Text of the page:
Skip to content

Ancient and meaningful traditions

August 14, 2012

Dr. Perm wrote me recently to note that he, evelynunderhill, and I are not wholly unified in our churchmanship. Perm, as our readers will know, is a Prayer-Book catholic, evelynunderhill more broad church but with a love of ritual, and this blogger, as our readers also will know, is an old-fashioned, stiff-upper-lip, Communion-on-the-first-Sunday-only, High-Church Protestant (see here for definitions).

Nevertheless, we are able to collaborate on this blog, writing hopefully and with humor and mutual generosity. That we are able to do so, despite differences in our preferred patterns of worship, has much to do with common focus and a common understanding of what things are most important in the life of the Church.

And those most important things are these: the centrality of worship, the necessity of telling the story of Christ Jesus through the read and preached word, and the freedom found in submitting ourselves to the Christian life of prayer and faithful observance.

We post much on these pages from the Church of St. Ignatius of Antioch in New York, and there is good reason for doing so. It is a model parish. Under the rectorship of Andrew Blume, St. Ignatius is a place rooted in the richest customs of the Church. Yet neither worship nor congregation is ever stuffy, neither ever seems outmoded, and never is ritual undertaken for its own sake. It is approached sacramentally, and it works. The parish comprises a congregation diverse in age, experience, and background, yet united in a common ministry of worship, observance, and outreach. The solemn quiet that precedes a service on West 87th Street is neither ponderous nor precious; rather, the sense of focus on the worship of a holy God is palpable. The visitor joins in the life of the congregation by taking his seat, opening his Prayer Book, and removing his mind from earthly things to things heavenly.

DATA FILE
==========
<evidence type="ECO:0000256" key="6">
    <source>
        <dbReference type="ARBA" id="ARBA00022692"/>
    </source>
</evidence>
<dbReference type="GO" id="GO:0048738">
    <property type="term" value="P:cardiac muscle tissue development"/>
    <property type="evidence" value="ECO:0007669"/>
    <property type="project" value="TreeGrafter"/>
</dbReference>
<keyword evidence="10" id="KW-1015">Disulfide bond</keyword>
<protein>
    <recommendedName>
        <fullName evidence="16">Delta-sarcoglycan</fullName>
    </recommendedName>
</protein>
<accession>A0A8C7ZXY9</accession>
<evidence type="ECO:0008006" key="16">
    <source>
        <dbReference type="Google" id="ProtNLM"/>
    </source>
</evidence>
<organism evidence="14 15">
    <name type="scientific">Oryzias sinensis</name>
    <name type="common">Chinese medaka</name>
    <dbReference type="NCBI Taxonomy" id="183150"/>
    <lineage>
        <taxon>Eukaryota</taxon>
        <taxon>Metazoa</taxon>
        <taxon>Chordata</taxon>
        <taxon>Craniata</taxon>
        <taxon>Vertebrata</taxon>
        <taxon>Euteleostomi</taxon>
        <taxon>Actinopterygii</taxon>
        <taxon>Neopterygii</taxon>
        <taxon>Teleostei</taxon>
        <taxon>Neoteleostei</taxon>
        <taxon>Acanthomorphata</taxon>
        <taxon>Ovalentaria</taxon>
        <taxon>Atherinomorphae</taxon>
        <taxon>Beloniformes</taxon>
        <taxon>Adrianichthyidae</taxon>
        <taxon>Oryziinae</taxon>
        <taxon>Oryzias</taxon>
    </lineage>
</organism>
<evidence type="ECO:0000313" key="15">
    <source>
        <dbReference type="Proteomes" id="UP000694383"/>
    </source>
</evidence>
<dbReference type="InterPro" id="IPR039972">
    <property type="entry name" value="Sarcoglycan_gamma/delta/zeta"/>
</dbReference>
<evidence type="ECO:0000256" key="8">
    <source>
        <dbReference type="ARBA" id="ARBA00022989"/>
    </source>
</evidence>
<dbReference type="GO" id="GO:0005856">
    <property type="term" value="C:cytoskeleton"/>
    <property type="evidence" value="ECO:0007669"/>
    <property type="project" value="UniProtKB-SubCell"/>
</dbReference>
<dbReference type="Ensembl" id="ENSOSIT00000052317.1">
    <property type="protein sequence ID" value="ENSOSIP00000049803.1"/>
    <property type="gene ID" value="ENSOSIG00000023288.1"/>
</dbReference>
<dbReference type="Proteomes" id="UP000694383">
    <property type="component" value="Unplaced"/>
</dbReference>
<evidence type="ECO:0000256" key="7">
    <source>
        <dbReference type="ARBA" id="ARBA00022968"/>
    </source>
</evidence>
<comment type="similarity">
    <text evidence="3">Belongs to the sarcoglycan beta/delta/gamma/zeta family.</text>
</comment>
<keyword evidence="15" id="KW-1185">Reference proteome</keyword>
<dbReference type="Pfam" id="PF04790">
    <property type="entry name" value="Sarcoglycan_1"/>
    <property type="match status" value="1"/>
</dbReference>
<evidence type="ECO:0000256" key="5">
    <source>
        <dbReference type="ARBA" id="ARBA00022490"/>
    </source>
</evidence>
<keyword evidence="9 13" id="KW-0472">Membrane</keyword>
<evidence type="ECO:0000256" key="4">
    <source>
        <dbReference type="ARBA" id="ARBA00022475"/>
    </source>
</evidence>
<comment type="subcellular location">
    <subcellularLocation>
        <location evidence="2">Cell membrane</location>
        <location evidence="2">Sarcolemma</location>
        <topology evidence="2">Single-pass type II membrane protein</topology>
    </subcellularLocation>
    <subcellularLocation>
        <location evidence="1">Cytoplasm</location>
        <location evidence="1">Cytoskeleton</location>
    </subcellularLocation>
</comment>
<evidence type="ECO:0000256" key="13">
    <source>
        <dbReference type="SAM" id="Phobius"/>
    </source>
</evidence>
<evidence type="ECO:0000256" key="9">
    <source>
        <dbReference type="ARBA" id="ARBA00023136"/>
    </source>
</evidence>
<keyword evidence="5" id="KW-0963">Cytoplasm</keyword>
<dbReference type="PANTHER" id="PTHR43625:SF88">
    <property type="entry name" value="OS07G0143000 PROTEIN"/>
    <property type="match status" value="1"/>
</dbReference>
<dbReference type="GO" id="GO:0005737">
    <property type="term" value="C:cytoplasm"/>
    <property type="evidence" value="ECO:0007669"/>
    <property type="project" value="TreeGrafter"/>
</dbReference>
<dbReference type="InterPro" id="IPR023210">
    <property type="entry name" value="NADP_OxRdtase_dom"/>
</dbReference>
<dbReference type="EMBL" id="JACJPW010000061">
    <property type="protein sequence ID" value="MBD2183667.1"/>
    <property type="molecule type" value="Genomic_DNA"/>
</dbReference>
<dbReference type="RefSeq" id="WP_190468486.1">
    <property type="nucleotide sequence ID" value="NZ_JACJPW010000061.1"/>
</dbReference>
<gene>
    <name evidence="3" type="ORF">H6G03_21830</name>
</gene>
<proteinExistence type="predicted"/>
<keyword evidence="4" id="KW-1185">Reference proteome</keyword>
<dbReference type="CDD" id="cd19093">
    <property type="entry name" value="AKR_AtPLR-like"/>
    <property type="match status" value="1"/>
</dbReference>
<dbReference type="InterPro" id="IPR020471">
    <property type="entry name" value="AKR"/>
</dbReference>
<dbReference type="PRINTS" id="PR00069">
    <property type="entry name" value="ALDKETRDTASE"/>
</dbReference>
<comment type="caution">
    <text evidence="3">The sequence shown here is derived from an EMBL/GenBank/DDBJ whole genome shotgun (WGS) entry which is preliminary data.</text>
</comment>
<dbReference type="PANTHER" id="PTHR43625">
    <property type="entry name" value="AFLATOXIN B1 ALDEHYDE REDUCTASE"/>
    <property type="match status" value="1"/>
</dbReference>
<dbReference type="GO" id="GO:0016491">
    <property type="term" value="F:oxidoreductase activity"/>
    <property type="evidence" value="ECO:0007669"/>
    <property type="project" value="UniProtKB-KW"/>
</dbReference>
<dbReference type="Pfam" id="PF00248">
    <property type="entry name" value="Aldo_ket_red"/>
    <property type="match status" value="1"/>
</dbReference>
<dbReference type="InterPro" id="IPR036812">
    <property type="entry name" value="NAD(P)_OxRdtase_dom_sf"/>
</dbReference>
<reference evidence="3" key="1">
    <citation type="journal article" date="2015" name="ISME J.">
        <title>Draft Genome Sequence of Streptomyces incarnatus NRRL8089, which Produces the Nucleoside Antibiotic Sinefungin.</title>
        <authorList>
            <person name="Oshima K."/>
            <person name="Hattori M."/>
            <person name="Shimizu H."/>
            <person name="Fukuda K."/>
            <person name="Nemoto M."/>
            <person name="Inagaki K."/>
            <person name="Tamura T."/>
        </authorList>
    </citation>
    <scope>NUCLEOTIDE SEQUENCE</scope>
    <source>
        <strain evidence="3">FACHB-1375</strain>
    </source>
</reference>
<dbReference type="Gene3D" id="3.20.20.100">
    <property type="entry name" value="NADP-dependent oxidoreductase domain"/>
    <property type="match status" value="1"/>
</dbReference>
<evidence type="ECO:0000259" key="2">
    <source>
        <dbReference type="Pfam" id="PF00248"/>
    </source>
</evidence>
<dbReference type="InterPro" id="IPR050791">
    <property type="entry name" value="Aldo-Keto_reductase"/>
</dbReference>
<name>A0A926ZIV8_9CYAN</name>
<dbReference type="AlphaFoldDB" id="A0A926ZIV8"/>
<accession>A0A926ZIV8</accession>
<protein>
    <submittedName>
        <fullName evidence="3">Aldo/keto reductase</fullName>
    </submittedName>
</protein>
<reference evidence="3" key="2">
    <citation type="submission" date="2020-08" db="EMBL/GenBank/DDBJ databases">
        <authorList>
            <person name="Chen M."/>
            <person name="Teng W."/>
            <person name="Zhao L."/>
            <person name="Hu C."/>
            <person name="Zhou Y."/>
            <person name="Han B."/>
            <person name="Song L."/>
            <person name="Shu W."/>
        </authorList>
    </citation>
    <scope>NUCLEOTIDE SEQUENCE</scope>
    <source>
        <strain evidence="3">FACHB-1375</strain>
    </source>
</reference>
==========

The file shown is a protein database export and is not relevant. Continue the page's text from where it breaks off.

Below, we reproduce Fr. Blume’s warm and generous welcome as it appears this day on the church’s website.


Welcome from the Rector

Chancel, St. Ignatius of Antioch, NYC.

My dear friends,

We live in a society in which many people, especially young adults, say that they are seeking a faith community that both shares their values of love and inclusion and that is also in touch with the most ancient and meaningful traditions of the church. Saint Ignatius sits on a corner of West End Avenue and 87th Street living out those very precepts: we participate so very deeply in the liturgical and spiritual traditions of the Catholic faith that are our inheritance and, at the same time, welcome all people to participate at all levels in the ministry of our church—men and women, gay and straight, young and old, rich and poor, white and black. A truly open, welcoming, and inviting Anglo-Catholic witness here on the Upper West Side of Manhattan has the promise to serve as a beacon to a church and a world that is looking to find meaning in life, to find love and acceptance, to find the God who loves us all, and a community that seeks to live out this reality.

Our vision for our community is one where we welcome people at different places in their faith journey and people who may disagree with each other. It is in the gathering around the very presence of God incarnate in an ancient form of the liturgy that makes manifest the reality of the beautiful life God wishes for us that we can be strengthened to serve a world that is aching for our witness.

Come: gather and worship, so we may go out and serve and love a world that really needs us.

So welcome to our website. Please explore its depths and if you like what you see and read, please come and visit us. We celebrate the Eucharist on Tuesdays and Thursdays at 12:15, on Wednesdays at 6:30 p.m., and on Sundays at 9 a.m. and 11 a.m (10 a.m. in the Summer).

Faithfully yours,

Andrew C. Blume+
Rector

Advertisements

Leave a Reply

Fill in your details below or click an icon to log in:

WordPress.com Logo

You are commenting using your WordPress.com account. Log Out / Change )

Twitter picture

You are commenting using your Twitter account. Log Out / Change )

Facebook photo

You are commenting using your Facebook account. Log Out / Change )

Google+ photo

You are commenting using your Google+ account. Log Out / Change )

Connecting to %s